Bring cell colour with the result

Copper Contributor

I have a sheet with 4 tabs of data, I have set up a 5th tab to compare the first 4 tabs and take the lowest value and post it in the corresponding cell in tab 5 (which I already have completed) but then to also fill the colour of the tab it was taken from, as each tab has a colour assigned according to company it represents.  I am just trying to find lowest value and have it tell me where the lowest value came from.

4 Replies
I should mention that there can and will be some cells that have an equal value, so would there be a way to differentiate those as well? Like a result with 2 matching numbers fill with one colour and text with he other?


I am interpreting this request not as "a sheet with 4 tabs" (which does not make sense to me unless you have inserted one or more tab controls on a worksheet) but as "a workbook with 4 worksheets".


To my knowledge, a formula cannot determine the color of any worksheet's tab, but a VBA procedure can. With that in mind…


Part 1 - Without Tied Values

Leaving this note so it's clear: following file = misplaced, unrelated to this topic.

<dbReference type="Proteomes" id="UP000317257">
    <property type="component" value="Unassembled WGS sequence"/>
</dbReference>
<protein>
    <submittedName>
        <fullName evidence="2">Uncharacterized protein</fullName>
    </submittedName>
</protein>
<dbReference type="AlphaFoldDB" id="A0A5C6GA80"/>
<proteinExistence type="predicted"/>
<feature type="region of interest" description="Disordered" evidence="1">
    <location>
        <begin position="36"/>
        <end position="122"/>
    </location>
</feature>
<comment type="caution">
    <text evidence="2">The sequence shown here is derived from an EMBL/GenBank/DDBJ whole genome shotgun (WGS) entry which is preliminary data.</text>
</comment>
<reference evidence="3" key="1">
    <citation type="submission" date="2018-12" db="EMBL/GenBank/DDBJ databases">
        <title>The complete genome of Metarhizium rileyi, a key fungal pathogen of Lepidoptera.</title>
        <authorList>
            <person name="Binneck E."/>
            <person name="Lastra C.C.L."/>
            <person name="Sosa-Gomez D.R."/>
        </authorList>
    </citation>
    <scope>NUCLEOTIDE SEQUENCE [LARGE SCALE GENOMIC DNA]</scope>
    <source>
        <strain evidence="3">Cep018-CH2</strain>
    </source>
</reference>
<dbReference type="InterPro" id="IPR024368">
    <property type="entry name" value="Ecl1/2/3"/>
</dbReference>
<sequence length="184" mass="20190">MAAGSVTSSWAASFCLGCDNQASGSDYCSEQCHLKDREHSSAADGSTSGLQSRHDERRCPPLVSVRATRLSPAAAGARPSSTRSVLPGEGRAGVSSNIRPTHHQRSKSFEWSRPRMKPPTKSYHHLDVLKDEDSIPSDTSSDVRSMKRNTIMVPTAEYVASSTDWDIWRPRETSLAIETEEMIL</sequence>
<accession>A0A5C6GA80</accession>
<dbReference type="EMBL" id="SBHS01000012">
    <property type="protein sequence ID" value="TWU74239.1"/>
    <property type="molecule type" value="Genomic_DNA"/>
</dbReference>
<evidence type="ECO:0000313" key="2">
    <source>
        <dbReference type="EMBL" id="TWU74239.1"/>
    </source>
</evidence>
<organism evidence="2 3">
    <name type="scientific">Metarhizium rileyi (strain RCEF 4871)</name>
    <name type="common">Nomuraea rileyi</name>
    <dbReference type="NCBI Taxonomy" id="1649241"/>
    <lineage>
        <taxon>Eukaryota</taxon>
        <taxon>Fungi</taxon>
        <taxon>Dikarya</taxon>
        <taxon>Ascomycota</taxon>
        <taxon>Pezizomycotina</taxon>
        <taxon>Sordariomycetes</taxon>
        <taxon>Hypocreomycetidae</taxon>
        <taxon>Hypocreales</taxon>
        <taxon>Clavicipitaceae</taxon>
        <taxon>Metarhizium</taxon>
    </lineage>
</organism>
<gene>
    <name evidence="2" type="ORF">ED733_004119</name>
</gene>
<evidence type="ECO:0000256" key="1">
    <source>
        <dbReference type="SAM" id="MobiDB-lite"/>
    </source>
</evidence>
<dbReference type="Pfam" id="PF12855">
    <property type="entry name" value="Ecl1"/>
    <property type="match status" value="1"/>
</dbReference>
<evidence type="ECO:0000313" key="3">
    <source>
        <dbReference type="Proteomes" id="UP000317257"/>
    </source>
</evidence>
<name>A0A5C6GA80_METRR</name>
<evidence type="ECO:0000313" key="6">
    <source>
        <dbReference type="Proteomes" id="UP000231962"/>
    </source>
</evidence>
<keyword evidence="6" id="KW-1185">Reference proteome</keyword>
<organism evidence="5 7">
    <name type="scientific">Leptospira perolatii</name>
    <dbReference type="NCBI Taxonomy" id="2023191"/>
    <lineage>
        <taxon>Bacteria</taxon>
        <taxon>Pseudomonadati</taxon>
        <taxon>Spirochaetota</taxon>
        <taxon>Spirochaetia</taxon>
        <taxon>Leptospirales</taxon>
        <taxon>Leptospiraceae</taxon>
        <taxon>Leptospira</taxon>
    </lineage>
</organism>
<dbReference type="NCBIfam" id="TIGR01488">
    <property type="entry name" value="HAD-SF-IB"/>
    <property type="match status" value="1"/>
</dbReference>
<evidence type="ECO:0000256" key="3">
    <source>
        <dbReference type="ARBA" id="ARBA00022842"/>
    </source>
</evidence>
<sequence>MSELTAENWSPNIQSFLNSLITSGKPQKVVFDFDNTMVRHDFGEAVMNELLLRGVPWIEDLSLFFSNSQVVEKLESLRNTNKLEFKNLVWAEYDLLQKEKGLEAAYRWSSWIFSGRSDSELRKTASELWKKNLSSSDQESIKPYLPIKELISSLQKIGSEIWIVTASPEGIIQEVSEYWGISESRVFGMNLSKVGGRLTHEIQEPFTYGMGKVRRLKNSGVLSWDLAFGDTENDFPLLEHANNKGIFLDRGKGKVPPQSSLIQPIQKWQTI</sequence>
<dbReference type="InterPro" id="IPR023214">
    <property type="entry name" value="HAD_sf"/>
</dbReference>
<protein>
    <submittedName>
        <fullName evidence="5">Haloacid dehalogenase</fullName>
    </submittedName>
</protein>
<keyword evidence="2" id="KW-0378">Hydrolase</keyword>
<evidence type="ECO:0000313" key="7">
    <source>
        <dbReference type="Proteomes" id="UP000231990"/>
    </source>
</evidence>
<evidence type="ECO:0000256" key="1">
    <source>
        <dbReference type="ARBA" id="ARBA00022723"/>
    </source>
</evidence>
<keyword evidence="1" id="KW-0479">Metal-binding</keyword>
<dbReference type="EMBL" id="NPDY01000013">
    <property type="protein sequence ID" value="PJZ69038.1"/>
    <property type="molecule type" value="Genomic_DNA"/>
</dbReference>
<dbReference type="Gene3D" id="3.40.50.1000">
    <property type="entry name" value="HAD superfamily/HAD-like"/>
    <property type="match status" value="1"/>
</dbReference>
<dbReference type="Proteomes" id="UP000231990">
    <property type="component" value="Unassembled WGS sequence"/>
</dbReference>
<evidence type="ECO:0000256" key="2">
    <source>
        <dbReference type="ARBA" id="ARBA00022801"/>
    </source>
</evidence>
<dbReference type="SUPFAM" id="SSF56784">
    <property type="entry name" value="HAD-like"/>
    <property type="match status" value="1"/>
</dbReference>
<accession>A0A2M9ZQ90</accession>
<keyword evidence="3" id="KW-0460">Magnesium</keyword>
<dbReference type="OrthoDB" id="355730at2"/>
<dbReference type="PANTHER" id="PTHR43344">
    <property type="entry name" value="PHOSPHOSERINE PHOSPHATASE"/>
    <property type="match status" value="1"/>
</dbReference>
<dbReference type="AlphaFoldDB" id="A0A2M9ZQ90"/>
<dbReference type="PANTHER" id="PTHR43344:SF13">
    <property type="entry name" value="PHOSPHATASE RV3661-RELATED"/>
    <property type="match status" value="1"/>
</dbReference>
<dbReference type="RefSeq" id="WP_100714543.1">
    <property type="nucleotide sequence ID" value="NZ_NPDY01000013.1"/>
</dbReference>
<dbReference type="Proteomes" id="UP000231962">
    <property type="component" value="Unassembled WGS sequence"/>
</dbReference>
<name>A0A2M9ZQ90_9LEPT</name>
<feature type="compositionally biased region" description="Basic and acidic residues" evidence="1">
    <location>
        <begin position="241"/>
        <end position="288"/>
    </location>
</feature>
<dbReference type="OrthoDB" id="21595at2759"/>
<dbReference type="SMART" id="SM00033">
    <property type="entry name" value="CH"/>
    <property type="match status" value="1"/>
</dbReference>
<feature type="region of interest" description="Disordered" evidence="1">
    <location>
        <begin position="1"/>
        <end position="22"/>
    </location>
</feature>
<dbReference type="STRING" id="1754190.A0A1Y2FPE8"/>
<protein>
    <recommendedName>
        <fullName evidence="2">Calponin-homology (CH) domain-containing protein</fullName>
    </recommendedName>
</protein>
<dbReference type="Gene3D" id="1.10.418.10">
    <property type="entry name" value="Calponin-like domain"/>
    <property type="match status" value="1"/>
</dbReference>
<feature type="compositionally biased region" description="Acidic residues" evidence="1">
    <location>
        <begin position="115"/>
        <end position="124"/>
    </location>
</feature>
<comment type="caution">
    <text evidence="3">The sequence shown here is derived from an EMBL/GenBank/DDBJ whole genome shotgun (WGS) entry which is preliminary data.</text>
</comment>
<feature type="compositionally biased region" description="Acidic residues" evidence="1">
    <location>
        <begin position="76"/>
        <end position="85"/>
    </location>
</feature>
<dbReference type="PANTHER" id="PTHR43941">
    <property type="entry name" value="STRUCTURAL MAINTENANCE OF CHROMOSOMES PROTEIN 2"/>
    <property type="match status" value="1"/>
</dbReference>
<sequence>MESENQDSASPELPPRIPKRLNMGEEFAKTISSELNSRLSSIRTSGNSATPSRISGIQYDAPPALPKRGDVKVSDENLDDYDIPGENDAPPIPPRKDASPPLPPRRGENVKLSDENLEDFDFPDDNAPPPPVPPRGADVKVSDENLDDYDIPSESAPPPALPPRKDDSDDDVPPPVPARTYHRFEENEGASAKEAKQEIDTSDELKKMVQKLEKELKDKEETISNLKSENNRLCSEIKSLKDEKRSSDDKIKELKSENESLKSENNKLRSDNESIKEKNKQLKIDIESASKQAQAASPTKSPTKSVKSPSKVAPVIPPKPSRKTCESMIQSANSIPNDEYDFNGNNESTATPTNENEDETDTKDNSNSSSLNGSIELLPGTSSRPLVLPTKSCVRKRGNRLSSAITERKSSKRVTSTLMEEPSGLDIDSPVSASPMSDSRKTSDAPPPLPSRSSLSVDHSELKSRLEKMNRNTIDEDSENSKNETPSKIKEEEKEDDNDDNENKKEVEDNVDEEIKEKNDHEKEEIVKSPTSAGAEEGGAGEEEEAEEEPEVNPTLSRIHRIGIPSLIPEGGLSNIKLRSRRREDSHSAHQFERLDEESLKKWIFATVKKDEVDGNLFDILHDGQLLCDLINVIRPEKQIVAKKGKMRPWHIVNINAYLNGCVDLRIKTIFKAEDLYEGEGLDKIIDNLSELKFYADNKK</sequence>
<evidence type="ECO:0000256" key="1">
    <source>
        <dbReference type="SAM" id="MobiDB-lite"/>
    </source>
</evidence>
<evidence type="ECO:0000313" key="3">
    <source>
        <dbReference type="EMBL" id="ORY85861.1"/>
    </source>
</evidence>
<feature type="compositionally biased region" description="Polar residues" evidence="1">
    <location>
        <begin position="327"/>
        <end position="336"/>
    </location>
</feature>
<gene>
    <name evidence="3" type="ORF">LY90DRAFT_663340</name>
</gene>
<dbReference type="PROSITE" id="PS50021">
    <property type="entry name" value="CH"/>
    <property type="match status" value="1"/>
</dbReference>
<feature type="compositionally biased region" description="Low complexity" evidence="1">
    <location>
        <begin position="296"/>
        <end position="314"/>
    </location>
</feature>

IF the tab colors are fixed (unchanging), you likely can accomplish this using just conditional formatting.  See the first four rows of the Comparisons worksheet in the attached workbook.  Comparison Values 1-4 demonstrate this with one set of 4 conditional formats. (Additional sets of 4 might be needed, depending on the relative positions of the cell with your comparison formula to the cells being compared.)

2023-06-07 CB 1.png


Part 2 - With Tied Values


Again, IF the tab colors are fixed, you could in principle accomplish this using conditional formatting. Unfortunately, to handle all possible 2-way ties, you would need a set of 10 conditional formats (4 for non-ties, and 6 more formats for all possible 2-way ties).


With yet more conditional formats (24 more per set?), you could even visually encode information about 3-way ties, perhaps with a patterned background.


Is this a good design? Definitely not for people with Color Vision Deficiency. And even people with normal color vision may quickly encounter text+background color combinations that are hard to read.